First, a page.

If you have executed a living will, medical power of attorney or other health care directive and you frequently spend time in a state other than your state of residence, you may want to consider whether your health care documents would be accepted in this other state. Generally, your estate plan documents will be effective outside of your home state. Almost all states honor health care directives executed in other states, provided that the directives are valid under the laws of the state in which they were initially executed. However, this is not always true. The following is a discussion of some issues and considerations as they relate to the effectiveness of out of state health care directives. Be sure to consult with an estate plan attorney for any specific questions.
Certain states have limits in place on whether they will honor living wills and medical powers of attorney executed in other states. Many of these states will honor the health care directives only to the extent that they are valid under that state’s laws for the same documents. In the areas that the documents deviate from that state’s law, they may be rejected in part. Further still, some states have no rules whatsoever regarding whether they will honor health care directives. Some states limit the extent to which they will honor health care directives from other states; unfortunately there is currently no way to predict how out of state health care directives will be treated in other states.
You probably do not need to stress too heavily about this even if you spend time in two states who do not wholly reciprocate acceptance of each other’s health care directives. Because every person enjoys the constitutional right to direct their own health care and medical treatment, states are forbidden from infringing upon that right and impeding your wishes with regard to your health care. What this means is that your most basic health care wishes, including your preference for receiving or not receiving life-sustaining medical treatment during times of extreme illness or incapacity, will generally be honored between states, regardless of whether your health care directives completely satisfy the laws of a state in which you are eligible to receive such treatment. However, a state could refuse to acknowledge your designated agent’s authority to make certain health care-related decision on your behalf.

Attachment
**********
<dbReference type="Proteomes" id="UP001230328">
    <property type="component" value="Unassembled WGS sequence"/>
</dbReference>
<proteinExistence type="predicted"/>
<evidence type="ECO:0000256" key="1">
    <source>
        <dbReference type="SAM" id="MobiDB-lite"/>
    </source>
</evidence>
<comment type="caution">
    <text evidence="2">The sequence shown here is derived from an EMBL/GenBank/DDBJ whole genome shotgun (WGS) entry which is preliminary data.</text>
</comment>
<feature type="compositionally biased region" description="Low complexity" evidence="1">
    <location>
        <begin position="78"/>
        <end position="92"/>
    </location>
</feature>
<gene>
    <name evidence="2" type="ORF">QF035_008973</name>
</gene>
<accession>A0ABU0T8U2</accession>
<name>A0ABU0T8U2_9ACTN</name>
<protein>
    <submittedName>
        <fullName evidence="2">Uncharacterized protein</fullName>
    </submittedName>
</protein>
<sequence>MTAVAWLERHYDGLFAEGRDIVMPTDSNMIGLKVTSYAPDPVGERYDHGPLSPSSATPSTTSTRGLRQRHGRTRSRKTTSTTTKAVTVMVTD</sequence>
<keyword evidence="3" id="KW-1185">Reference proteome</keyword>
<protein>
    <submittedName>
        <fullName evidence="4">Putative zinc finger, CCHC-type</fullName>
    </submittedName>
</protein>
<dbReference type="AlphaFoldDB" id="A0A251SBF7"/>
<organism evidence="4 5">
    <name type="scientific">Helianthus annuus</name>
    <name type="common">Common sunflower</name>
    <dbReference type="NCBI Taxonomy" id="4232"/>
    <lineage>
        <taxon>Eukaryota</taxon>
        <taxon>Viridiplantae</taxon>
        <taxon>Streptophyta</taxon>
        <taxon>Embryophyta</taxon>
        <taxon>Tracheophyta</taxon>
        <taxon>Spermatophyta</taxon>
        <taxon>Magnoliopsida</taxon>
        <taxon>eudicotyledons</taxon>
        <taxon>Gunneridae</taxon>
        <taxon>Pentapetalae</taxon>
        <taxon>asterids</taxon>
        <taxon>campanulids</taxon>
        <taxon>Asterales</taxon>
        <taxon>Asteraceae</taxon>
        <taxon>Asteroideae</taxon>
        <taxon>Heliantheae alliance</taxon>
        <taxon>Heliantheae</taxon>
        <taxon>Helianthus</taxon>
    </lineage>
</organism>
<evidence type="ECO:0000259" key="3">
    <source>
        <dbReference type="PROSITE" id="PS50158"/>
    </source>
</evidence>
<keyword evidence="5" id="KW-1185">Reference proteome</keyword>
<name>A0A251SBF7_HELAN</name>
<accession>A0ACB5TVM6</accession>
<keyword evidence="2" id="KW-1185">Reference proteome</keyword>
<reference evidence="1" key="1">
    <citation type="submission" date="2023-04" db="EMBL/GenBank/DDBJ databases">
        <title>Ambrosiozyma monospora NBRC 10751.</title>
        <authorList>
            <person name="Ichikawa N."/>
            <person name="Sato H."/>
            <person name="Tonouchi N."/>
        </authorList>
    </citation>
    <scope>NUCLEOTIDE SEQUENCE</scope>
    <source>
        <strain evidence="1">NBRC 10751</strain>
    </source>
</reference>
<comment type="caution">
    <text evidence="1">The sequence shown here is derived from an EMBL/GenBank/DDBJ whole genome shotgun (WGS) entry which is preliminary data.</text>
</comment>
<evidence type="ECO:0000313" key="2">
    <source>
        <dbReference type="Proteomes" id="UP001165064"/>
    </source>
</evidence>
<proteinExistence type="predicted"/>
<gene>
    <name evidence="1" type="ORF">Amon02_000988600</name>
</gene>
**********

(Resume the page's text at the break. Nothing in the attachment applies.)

Despite the fact that federal law obligates health care providers to respect your specified directions for your individual medical treatment, you may be wise to make sure that your health care directives are in compliance with the laws of different states in which you could potentially receive medical treatment in the event of incapacity. A minimal amount of planning can eliminate, or at least minimize, any potential confusion or dispute later on, during a time when it is important the your wishes be given full effect.
The words “for two states” in this context refer to the execution of two separate sets of health care directives, each tailored to a specific state’s laws. Rarely is it a good idea to make more than a single set of these documents. If the provisions of each set were not wholly identical, the execution of one set of documents could have the effect of revoking the other, meaning it would no longer be effective in any state whatsoever. To complicate things further, each state has different forms, which can make it far more difficult to execute two separate sets of health care directives which would have identical effects.
So, what should you do now that you know it is not always effective (or wise) to execute two separate sets of health care directives which cater to the laws of the states where you spend your time? Well, first you can determine whether there is even a conflict between the health care directive laws of your home state, and any other state in which you spend a considerable amount of time. You might be able to obtain this information by consulting with a patient representative at a medical care facility in states that you spend considerable time.
Next, ensure that all the requirements of your home state’s laws (including signing requirements, witness requirements, etc.) have indeed been met, and are in line with the requirements of the second state as well. If the second state requires more witnesses than your home state, for example, make sure to have the correct number of witnesses for the second state sign your directives. This likely will have no effect on the documents in your home state, and will ensure that they comply with the formal requirements of the other state.
If you want to be sure that your health care wishes will be respected in more than one state, you should consult with an experienced estate planning attorney.